Crowd sourcing for a long time has mostly kept away from television but it is now beginning to slowly emerge. This affects both primary and secondary audiences as the mass audience is likely to view the finished product whilst fans are likely to be the ones contributing to it. The IPTV service Amazon has now taken a foray into original content releasing 14 pilot episodes on their service and using crowd sourcing they asked users to rate the shows, from those ratings they have determined which five shows they will option for further episodes (Kafka, 2013). Amazon are also continuing this idea with a new batch of pilots that will include a pilot based off a script uploaded through their online script submission process for the public (Del Ray,2013).

References

Wallenstein, A. (2013). Why everything you know about binge viewing is wrong. Retrieved from http://variety.com/2013/biz/news/netflix-breaking-bad-everything-know-binge-viewing-wrong-1200586747/

Yorio, K. (2013). Armchair marathons: Binge viewing is the way many watch TV today. Retrieved From http://www.northjersey.com/arts_entertainment/television/199804291_Binge_viewing_is_the_way_many_watch_TV_today.html

Zhang, J.J. (2013). Why the Pay TV model faces a Millennial Threat. Retrieved from http://www.marketwatch.com/story/why-the-pay-tv-model-faces-a-millennial-threat-2013-05-23

Barker, C. (2013). Why the current mini series trend is a good thing. Retrieved from http://www.tv.com/shows/hostages/community/post/why-the-current-miniseries-trend-is-a-good-thing-137580439162/

Gay. (2013) How will Binge Watching Change TV. Retrieve 30, August 2013 from http://www.newsday.com/entertainment/tv/how-will-binge-watching-change-tv-1.5619328v

TV Tropes. (2010) British Brevity. Retrieved from http://tvtropes.org/pmwiki/pmwiki.php/Main/BritishBrevity

Prudom, L. (2013). The River Trend: Are shorter season the way to go. Retrieved from http://www.huffingtonpost.com/laura-prudom/the-river-trend-are-short_b_1265210.html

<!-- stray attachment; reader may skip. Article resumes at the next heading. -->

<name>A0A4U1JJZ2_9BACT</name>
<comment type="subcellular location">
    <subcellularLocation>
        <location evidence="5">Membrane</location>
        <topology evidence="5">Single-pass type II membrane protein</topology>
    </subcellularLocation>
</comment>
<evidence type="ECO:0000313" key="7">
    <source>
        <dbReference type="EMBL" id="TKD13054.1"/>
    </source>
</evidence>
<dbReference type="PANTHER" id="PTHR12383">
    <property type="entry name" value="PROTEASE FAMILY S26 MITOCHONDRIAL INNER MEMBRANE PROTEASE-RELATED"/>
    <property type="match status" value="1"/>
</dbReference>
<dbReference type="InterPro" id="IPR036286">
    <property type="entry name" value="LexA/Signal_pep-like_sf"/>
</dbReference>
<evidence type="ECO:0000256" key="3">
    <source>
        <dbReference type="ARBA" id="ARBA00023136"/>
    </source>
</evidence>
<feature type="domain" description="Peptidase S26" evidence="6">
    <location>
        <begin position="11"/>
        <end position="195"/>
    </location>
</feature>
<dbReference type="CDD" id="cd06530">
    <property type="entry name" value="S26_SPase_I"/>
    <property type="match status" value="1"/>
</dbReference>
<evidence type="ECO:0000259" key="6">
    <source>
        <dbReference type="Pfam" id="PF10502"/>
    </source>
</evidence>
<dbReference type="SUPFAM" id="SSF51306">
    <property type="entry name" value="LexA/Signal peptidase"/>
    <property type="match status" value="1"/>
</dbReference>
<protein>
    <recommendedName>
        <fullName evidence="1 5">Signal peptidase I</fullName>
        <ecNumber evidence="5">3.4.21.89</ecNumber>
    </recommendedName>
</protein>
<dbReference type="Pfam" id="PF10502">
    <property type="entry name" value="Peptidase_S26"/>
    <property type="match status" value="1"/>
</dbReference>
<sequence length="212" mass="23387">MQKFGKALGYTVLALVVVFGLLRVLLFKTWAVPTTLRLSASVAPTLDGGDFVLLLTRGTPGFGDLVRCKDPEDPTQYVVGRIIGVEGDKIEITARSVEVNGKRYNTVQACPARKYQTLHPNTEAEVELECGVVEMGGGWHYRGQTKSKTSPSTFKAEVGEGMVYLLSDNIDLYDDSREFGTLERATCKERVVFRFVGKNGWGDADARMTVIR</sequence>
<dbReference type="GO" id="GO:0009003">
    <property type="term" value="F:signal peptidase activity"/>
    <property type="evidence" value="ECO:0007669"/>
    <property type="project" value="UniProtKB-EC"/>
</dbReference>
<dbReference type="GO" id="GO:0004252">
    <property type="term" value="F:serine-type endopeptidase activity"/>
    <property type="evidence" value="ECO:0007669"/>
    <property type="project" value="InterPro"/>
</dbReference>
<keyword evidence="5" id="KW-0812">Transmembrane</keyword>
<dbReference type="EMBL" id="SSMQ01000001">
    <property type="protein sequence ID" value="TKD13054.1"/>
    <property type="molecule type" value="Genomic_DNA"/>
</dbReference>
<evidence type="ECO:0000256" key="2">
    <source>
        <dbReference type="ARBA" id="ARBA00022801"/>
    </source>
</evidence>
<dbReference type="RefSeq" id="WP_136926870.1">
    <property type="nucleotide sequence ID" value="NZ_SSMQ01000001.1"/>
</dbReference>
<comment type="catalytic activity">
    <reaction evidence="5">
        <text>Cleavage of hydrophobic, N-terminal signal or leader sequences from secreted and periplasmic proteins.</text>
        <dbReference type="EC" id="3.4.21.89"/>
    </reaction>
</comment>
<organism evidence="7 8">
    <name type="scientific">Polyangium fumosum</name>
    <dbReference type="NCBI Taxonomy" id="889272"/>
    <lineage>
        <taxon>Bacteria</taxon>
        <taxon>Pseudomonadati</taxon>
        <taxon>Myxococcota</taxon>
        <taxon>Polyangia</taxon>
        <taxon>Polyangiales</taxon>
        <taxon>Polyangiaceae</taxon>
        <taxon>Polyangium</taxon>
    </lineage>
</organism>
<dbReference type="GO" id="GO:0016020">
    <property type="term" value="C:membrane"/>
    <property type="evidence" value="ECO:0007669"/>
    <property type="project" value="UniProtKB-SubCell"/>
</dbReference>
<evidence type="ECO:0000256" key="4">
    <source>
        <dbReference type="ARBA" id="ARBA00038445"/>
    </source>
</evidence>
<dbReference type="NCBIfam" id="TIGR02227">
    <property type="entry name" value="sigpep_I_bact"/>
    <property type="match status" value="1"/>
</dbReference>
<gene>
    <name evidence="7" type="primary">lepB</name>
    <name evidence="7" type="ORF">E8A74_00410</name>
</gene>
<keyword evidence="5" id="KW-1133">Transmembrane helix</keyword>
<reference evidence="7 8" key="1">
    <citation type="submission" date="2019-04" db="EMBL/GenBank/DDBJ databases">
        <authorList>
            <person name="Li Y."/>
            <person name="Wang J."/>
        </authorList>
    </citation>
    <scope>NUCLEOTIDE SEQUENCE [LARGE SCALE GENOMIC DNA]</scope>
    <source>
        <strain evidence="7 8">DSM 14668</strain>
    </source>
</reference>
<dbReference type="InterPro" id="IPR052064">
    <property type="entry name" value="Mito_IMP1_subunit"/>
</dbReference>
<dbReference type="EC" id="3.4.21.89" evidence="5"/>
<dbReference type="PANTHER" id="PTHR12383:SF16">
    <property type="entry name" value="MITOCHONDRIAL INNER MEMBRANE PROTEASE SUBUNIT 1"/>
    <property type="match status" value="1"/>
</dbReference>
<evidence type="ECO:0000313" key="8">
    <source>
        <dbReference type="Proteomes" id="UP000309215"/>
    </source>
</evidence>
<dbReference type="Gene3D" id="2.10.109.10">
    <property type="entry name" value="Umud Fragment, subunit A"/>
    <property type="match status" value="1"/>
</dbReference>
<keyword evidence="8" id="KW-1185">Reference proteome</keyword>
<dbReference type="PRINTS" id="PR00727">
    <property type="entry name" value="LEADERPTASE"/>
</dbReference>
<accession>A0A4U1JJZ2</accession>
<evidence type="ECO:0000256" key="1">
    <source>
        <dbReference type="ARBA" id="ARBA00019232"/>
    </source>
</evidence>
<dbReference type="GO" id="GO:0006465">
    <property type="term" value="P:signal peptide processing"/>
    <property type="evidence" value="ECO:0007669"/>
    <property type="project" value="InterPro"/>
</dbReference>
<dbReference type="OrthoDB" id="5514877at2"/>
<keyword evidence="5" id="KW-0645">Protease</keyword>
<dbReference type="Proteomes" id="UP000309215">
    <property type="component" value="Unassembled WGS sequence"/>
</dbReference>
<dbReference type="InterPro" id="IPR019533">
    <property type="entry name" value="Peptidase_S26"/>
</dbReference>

Mcmillan, G. (2013). One in every four houses in America has Netflix streaming. Retrieved from http://www.digitaltrends.com/home-theater/one-in-every-four-houses-in-america-has-netflix-streaming/

Schaal, E. (2013). Does new executive reflect netflixs frowning influence? Retrieved from http://wallstcheatsheet.com/stocks/does-new-executive-reflect-netflixs-growing-influence.html/?a=viewall

Mackay, C (2013). AMB 207 Entertainment Marketing : Week 6 lecture notes. Retrieved from http://blackboard.qut.edu.au/webapps/portal/frameset.jsp?tab_tab_group_id=_4_1&url=%2Fwebapps%2Fblackboard%2Fexecute%2FcourseMain%3Fcourse_id%3D_103706_1

VersusTheFans. (2013).  Fandom VS General Audiences. Retrieved from http://versusthefans.wordpress.com/2013/04/24/fandom-vs-general-audiences/

Papworth, L. (2013). Social Tools hijack TV audiences. Retrieved from http://www.theaustralian.com.au/media/broadcast/social-tools-hijack-tv-audiences/story-fna045gd-1226679295107

Kafka, P. (2013). Amazon shows off its first tv shows and wants to know what you think. Retrieved from http://allthingsd.com/20130419/amazon-shows-off-its-first-tv-shows-and-wants-you-to-know-what-you-think/

Del Ray, J. (2013). Amazon studions may crowd source a selection of its TV show pilots. Retrieved from  http://allthingsd.com/20130729/amazon-studios-chief-wants-to-crowdsource-web-series-pilots/

Sayre, S. (2008) Entertainment Marketing Communication: Selling Branded Performance, People, and Places Pearson/Prentice Hall, Upper Saddle River, NJ.